From the Summit County Citizens Voice (Bob Berwyn):
..an in-depth three-year study done as part of the Glen Canyon Dam Adaptive Management Program offers a stark reminder of the changes wrought by drastically altering the river’s hydrological regime.
The study used food webs to feeding relationships. According to a press release about the study, scientists can predict how plants and animals living in an ecosystem will respond to change by describing the structure of these webs.
“Given the degraded state of the world’s rivers, insight into food webs is essential to conserving endangered animals, improving water quality, and managing productive fisheries,” said study oauthor Dr. Emma Rosi-Marshall, an aquatic ecologist at the Cary Institute of Ecosystem Studies.
“Glen Canyon Dam has transformed the ecology of the Colorado River,” said lead author Dr. Wyatt Cross, of Montana State University. “Immediately downstream, cold, low-sediment waters have favored exotic plants and animals that haven’t co-evolved with native species. We now see reduced biodiversity and novel species interactions that have led to the instability of these river food webs.”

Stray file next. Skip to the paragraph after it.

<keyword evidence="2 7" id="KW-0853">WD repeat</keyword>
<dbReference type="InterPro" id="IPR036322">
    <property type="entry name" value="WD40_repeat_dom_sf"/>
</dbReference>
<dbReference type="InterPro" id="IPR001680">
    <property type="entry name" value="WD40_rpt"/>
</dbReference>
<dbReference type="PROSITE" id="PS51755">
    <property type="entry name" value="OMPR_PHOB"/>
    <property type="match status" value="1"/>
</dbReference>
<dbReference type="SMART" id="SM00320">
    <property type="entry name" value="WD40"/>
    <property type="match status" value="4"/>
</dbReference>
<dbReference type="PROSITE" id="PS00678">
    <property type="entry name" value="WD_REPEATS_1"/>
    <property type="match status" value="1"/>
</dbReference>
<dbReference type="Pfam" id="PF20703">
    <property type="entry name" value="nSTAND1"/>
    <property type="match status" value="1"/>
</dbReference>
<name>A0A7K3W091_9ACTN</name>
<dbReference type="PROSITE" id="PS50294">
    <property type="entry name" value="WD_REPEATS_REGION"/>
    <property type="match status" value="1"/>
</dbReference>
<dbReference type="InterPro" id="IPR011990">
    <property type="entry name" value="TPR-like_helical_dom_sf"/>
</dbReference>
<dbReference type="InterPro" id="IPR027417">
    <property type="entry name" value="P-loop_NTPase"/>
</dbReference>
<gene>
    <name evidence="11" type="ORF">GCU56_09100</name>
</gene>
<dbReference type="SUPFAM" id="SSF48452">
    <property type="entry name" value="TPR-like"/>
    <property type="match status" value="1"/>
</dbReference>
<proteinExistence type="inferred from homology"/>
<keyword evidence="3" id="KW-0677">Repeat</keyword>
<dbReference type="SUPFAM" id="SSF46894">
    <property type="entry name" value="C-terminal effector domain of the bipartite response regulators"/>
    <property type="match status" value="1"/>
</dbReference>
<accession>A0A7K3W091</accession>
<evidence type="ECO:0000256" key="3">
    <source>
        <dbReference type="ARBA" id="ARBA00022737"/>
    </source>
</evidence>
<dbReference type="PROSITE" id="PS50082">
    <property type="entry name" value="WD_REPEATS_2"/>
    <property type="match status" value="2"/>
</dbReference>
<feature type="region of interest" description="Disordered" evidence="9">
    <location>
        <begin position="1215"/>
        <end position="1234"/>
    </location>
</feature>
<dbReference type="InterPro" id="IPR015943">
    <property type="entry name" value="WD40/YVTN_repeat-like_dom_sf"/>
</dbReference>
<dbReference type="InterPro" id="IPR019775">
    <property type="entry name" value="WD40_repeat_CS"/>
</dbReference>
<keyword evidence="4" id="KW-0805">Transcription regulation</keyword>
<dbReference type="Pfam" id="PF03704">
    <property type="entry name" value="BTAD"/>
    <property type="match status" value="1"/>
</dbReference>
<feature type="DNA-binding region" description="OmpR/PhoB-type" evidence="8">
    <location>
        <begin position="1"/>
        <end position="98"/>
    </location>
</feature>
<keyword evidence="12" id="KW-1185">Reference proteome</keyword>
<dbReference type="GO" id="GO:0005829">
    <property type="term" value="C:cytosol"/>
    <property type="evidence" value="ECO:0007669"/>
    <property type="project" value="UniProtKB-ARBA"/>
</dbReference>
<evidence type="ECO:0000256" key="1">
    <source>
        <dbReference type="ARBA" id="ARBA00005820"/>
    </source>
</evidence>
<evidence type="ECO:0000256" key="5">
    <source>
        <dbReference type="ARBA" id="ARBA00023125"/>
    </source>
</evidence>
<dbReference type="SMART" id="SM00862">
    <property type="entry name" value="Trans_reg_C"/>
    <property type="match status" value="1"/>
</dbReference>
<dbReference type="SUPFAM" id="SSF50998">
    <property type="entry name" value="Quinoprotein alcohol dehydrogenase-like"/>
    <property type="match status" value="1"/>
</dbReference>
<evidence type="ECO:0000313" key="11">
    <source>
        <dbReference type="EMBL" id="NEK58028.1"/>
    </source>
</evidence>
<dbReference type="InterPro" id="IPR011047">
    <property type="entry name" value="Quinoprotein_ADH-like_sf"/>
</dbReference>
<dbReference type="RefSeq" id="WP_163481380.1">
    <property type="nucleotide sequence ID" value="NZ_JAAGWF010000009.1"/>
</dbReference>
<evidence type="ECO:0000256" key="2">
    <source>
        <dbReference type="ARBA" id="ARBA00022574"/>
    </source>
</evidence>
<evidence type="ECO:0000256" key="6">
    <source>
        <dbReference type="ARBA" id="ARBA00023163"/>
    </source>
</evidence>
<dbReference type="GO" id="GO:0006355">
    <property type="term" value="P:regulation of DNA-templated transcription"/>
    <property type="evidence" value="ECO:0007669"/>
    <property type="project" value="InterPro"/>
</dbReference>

Near Glen Canyon Dam, the researchers found food webs dominated by invasive New Zealand mud snails and non-native rainbow trout, with large mismatches in the food web and only a small percentage of available invertebrates eaten by fish. In contrast, downstream food webs had more native fish species, and fewer invertebrates that were more efficiently consumed by fish, including a federally-listed endangered species, the humpback chub.
In March of 2008, the Department of Interior conducted an experiment that simulated pre-dam flood conditions, providing an opportunity to see how high flows affected food webs with very different characteristics.
“Food web stability increased with distance from Glen Canyon Dam, with downstream sites near tributaries proving the most resistant. At these locations, the flood didn’t cause major changes in the structure of food webs or the productivity of species,” said Rosi-Marshall.
Near the dam, the story was quite different.
“These energy inefficient, simplified food webs experienced a major restructuring following the experimental flood,” said co-author Dr. Colden Baxter, an aquatic ecologist with Idaho State University. “New Zealand mudsnails were drastically reduced. And changes in algal communities led to a rise in midges and blackflies — favored foods of trout — resulting in a near tripling of non-native rainbow trout numbers,” he said.